July 15, 2011

hiking in the heat of moab.

Corona Arch
     For the second part of our Utah trip this past 4th of July weekend, Jason and I went back to Moab. We also took our friend Ryan, whom we picked up in Provo on our way. Like before, we woke up and left early in the morning to get started for our 3 hour drive. The drive to Moab is just gorgeous. I’m from Michigan so I absolutely love driving next to the mountains because we don’t have any where I live.

     The arch that the 3 of us decided to go to this time was Corona Arch which isn’t in the actual National Park, but just a little outside the city of Moab. The hike to Corona Arch was definitely more difficult than our previous hike to Delicate Arch. The paths weren’t as clearly marked, so we struggled to get where we were supposed to go. The hike is about 1 ½ miles long and 3 miles round trip. Normally, I would say that this isn’t too bad of a hike, but when we went, it was 104 degrees out and there weren’t many shaded areas. It made me feel like I was really out of shape.

     The hike physically wasn’t too bad, but there were parts that had guides such as wire ropes to grasp for safety and a metal ladder to climb to the next layer of rock. Along the path we saw Bowtie Arch, a railroad through giant rocks below, and petroglyphs— engravings of motifs that Anasazi Indians etched into rock hundreds of years ago.
Hiking to Corona Arch
     After taking a break beneath an overhanging rock to sit in the shade and apply more sunscreen, we made it to Corona Arch. This arch is really beautiful and an impressive 110 feet tall. We read on some websites that people can actually (and do) repel from the top of this arch. While we were there, we only passed maybe two other small groups of people. It was really nice compared to Delicate Arch where it was much more crowded. Jason tested the echo of the canyon by yelling to the world: “I love Danie Garber!” It was incredible how long it lasted.
View of Corona while taking a break in the shade
     We spent some time sitting under the arch, taking pictures, and climbing around. I was so hot and worn out that I couldn’t even eat my sandwich I had packed. Jason had no desire to eat his either. The hike back was a little more difficult because we had been in the heat for too long. I had hoped for the wind to pick up the way it had when we went to Delicate Arch, but there wasn’t even a cloud in the sky. I had to take frequent breaks just to breathe. Is it possible to drink too much water? It was hard to stop drinking it because of how much I was sweating, but I could feel it sitting in my stomach. I got to a point where I thought I was going to throw it up. I just wanted to cry, but I was too exhausted. Ryan didn't have as much trouble with the hike, well, at least as far as I could tell, but Jase and I were struggling.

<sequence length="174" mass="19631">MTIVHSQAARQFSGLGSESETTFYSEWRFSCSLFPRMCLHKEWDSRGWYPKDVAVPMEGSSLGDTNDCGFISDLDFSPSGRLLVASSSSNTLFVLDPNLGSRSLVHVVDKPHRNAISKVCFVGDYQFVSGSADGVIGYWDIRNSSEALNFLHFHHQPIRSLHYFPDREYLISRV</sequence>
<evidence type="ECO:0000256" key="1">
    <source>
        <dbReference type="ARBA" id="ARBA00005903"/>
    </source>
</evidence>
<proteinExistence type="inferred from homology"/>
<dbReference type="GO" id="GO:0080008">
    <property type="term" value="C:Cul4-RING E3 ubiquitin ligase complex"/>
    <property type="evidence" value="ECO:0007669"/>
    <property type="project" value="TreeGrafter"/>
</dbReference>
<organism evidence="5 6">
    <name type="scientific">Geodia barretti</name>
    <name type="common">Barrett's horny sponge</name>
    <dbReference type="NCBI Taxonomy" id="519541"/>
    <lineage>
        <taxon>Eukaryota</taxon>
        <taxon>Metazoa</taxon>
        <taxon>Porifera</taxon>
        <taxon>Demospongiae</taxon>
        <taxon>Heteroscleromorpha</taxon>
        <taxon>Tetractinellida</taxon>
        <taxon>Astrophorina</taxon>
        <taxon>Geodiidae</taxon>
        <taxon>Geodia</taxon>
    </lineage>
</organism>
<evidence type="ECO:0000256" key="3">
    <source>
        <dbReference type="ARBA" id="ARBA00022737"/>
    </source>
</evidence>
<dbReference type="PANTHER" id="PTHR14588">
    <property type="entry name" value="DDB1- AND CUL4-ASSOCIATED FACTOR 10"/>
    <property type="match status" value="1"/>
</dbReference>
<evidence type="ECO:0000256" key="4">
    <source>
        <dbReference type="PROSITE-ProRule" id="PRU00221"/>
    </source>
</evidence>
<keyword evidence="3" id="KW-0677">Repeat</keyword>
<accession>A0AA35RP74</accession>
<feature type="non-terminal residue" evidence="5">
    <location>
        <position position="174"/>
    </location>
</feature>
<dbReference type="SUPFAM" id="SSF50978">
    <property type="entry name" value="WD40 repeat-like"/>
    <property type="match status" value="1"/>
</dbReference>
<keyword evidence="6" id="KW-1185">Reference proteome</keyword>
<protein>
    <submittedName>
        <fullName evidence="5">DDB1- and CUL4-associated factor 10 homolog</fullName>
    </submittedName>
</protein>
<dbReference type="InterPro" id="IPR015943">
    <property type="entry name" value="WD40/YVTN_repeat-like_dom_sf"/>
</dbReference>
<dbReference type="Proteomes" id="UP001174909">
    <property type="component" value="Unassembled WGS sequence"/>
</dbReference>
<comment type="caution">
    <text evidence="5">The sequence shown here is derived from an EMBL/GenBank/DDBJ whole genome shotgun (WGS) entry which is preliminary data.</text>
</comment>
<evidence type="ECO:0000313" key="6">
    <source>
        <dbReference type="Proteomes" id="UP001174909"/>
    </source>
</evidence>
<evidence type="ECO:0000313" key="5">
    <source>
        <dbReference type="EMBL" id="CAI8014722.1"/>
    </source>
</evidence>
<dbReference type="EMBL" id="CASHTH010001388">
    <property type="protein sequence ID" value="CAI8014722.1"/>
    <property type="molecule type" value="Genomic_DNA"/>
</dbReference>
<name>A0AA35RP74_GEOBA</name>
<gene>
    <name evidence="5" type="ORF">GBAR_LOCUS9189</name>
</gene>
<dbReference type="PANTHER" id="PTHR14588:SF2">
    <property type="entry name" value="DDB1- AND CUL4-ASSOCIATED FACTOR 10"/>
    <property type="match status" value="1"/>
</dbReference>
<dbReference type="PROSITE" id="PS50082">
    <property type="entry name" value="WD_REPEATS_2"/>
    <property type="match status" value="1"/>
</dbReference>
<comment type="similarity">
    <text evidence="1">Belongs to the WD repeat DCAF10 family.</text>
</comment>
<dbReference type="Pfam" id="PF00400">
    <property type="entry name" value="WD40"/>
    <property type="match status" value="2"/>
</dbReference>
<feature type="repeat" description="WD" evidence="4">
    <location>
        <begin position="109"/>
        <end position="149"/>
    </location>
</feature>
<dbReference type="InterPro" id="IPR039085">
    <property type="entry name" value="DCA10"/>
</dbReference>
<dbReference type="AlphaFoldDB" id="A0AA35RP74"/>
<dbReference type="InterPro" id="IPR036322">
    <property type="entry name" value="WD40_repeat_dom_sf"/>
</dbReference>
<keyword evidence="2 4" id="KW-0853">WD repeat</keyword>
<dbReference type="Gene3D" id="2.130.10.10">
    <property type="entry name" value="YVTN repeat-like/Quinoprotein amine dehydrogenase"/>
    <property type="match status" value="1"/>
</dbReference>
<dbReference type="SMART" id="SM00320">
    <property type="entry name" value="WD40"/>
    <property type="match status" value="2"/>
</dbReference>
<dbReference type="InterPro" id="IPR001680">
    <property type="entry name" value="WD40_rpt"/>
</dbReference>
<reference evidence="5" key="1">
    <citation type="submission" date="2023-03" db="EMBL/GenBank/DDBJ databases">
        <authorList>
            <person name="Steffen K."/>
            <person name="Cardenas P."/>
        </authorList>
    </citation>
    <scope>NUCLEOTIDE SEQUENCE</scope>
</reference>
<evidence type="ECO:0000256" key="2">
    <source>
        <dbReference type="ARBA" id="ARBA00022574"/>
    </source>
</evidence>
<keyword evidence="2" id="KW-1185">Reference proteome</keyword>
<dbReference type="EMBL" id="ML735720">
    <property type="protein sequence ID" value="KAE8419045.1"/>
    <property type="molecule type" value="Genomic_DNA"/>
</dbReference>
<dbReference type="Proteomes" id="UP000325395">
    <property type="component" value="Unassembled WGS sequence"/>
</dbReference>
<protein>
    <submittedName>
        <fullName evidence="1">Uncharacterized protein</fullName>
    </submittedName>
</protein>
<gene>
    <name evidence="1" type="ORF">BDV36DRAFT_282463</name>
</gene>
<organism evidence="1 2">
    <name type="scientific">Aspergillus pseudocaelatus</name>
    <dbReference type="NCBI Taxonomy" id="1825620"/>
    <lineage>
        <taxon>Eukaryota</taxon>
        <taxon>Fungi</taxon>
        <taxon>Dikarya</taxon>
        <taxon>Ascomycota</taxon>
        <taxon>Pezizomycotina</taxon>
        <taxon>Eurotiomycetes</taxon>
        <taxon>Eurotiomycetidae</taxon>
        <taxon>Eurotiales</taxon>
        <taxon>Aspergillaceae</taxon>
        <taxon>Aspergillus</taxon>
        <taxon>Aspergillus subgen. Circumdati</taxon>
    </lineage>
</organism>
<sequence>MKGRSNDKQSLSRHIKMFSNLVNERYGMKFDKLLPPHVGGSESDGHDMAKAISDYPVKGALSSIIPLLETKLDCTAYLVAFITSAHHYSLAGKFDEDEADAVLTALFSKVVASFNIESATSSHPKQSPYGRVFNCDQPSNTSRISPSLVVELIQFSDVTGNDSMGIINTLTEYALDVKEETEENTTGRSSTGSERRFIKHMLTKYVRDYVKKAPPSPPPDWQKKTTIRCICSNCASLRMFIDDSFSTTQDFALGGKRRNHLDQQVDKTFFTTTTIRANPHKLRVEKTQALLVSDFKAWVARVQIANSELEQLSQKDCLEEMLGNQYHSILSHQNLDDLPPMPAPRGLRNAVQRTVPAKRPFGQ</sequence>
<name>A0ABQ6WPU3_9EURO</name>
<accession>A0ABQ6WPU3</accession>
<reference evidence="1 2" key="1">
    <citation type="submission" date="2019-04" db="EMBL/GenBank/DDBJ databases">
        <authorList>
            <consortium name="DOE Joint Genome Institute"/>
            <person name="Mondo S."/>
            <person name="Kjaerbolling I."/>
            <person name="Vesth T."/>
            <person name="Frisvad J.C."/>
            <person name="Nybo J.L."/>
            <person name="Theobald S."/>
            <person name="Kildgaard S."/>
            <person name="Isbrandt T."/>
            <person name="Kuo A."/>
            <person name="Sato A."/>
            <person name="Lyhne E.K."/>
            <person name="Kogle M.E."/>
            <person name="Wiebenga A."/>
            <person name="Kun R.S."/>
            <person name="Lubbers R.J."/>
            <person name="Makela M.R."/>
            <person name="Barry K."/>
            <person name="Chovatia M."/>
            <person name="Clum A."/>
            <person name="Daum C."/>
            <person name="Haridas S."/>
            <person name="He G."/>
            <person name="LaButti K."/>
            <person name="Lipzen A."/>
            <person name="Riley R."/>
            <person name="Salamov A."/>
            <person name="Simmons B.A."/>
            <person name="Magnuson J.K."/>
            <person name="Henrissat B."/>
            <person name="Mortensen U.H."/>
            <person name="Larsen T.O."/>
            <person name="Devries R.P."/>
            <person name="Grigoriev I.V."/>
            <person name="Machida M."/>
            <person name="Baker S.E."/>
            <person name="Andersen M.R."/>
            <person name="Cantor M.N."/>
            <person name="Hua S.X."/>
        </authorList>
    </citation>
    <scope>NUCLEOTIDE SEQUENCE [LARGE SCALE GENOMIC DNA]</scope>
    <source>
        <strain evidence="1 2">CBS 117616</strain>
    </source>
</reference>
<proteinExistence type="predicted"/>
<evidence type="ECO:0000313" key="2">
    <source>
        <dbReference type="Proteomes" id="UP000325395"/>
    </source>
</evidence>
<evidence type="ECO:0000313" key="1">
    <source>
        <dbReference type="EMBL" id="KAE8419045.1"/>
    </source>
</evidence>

The worst part is we kind of got lost. Ryan hiked ahead to figure out wrong turn we made and what to do to fix it. Our hike back was about 30 minutes longer than it should’ve been, but what a relief it was to see a large rock that looked familiar from the beginning of the trail. When we finally got back to the car, we drove into the city of Moab. It was a cute little town that I would’ve liked to have spent more time in, but we just wanted to get to our next destination— Mill Creek. Before we left, Jason got me ice cream like he promised me when I finished the hike. None of us had an appetite for anything heavier.
No place to hide from the sun
     Our next adventure was to drive to another part of Moab where there was a waterfall. We thought we made it when we parked where all the other cars were, but Jason didn’t think the waterfall was supposed to be man-made. So he and Ryan asked around and found out we had to walk further to get to it. The first waterfall we were at was way too crowded anyway and it smelled like beer.

     Although I was not looking forward to another hike, this one was actually amazing! It was totally on flat ground and through shady trees. It felt like we were walking through a rainforest (minus the rain). Truthfully, I’ve never been in a rainforest, but it looked like what I would imagine one to be like. We had to cross the river a couple times. The pointy rocks on the bottom hurt, but the water felt so nice on my hot and tired feet. Along this path we saw more petroglyphs. Oh! And Ryan and I even saw a small green snake! Good thing Jason didn’t see it because he is terrified of snakes.

     When we made it to Shangri-La (the nickname given to the waterfall by the locals) we knew we were in the right place. It was pretty great. The waterfall wasn’t too high up. You actually had to climb up it to jump off. The funniest thing was at the top of the falls there was this group of people that looked like some kind of waterfall cult or something. They were banging bongos in a tribal Indian rhythm and at the climax of their banging someone would jump off the waterfall into the water below. I thought the bongos kind of added to the experience, so I liked it. We were also happy that they were there because one of them showed the boys how to climb up the waterfall (which required a certain footing to get up) and where to jump in the deeper water.  
Mill Creek
     I think the boys had a blast jumping into the water. I just hung out in the pool below. I have a fear of the water that I’m working on getting over. It was just really nice to be able to cool off in the water. While Jason and Ryan were on top of the waterfall, they noticed some darker clouds coming in and decided we should get going in case it rained.

     Overall, this was such a great trip! I really enjoyed getting to know Ryan better and it was fun watching Jason and him catch up. There were some difficult things to get past, but it was worth it. Like Jase and I always say, “It just adds to the adventure.”
We had so much with Ryan

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